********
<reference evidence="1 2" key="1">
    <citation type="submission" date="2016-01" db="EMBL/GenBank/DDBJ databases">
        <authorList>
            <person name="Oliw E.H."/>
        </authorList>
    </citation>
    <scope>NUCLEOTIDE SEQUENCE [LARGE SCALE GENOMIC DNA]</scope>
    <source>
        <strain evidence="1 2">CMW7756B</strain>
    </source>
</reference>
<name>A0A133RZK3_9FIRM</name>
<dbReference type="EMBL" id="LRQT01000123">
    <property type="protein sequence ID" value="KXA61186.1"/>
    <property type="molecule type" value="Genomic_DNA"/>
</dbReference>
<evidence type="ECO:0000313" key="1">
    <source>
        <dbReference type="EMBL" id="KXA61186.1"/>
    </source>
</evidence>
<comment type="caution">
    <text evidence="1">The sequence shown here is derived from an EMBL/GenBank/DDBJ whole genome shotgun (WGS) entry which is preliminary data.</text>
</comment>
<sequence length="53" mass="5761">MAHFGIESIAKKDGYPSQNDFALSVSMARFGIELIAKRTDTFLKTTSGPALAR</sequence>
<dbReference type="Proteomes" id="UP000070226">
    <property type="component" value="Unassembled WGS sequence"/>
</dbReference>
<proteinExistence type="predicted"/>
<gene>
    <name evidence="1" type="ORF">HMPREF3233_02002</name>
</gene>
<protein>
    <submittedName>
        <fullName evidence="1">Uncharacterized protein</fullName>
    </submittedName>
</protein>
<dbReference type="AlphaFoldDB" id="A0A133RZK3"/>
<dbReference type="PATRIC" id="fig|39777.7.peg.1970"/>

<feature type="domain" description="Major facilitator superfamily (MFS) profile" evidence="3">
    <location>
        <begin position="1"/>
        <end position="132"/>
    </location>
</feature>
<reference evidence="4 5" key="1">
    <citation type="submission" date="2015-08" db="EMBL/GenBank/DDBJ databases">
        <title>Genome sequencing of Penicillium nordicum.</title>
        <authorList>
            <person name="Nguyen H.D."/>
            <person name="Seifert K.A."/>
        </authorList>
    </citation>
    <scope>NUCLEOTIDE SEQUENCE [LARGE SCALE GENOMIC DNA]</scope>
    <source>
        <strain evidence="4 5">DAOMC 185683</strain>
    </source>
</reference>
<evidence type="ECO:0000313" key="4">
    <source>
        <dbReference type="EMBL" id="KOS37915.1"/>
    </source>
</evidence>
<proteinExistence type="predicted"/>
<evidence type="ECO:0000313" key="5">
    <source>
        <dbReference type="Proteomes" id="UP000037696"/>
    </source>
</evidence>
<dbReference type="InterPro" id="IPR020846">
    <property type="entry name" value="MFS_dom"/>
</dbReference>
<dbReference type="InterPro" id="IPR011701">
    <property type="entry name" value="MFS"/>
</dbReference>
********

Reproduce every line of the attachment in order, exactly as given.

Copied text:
<reference evidence="1 2" key="1">
    <citation type="submission" date="2016-01" db="EMBL/GenBank/DDBJ databases">
        <authorList>
            <person name="Oliw E.H."/>
        </authorList>
    </citation>
    <scope>NUCLEOTIDE SEQUENCE [LARGE SCALE GENOMIC DNA]</scope>
    <source>
        <strain evidence="1 2">CMW7756B</strain>
    </source>
</reference>
<name>A0A133RZK3_9FIRM</name>
<dbReference type="EMBL" id="LRQT01000123">
    <property type="protein sequence ID" value="KXA61186.1"/>
    <property type="molecule type" value="Genomic_DNA"/>
</dbReference>
<evidence type="ECO:0000313" key="1">
    <source>
        <dbReference type="EMBL" id="KXA61186.1"/>
    </source>
</evidence>
<comment type="caution">
    <text evidence="1">The sequence shown here is derived from an EMBL/GenBank/DDBJ whole genome shotgun (WGS) entry which is preliminary data.</text>
</comment>
<sequence length="53" mass="5761">MAHFGIESIAKKDGYPSQNDFALSVSMARFGIELIAKRTDTFLKTTSGPALAR</sequence>
<dbReference type="Proteomes" id="UP000070226">
    <property type="component" value="Unassembled WGS sequence"/>
</dbReference>
<proteinExistence type="predicted"/>
<gene>
    <name evidence="1" type="ORF">HMPREF3233_02002</name>
</gene>
<protein>
    <submittedName>
        <fullName evidence="1">Uncharacterized protein</fullName>
    </submittedName>
</protein>
<dbReference type="AlphaFoldDB" id="A0A133RZK3"/>
<dbReference type="PATRIC" id="fig|39777.7.peg.1970"/>

<feature type="domain" description="Major facilitator superfamily (MFS) profile" evidence="3">
    <location>
        <begin position="1"/>
        <end position="132"/>
    </location>
</feature>
<reference evidence="4 5" key="1">
    <citation type="submission" date="2015-08" db="EMBL/GenBank/DDBJ databases">
        <title>Genome sequencing of Penicillium nordicum.</title>
        <authorList>
            <person name="Nguyen H.D."/>
            <person name="Seifert K.A."/>
        </authorList>
    </citation>
    <scope>NUCLEOTIDE SEQUENCE [LARGE SCALE GENOMIC DNA]</scope>
    <source>
        <strain evidence="4 5">DAOMC 185683</strain>
    </source>
</reference>
<evidence type="ECO:0000313" key="4">
    <source>
        <dbReference type="EMBL" id="KOS37915.1"/>
    </source>
</evidence>
<proteinExistence type="predicted"/>
<evidence type="ECO:0000313" key="5">
    <source>
        <dbReference type="Proteomes" id="UP000037696"/>
    </source>
</evidence>
<dbReference type="InterPro" id="IPR020846">
    <property type="entry name" value="MFS_dom"/>
</dbReference>
<dbReference type="InterPro" id="IPR011701">
    <property type="entry name" value="MFS"/>
</dbReference>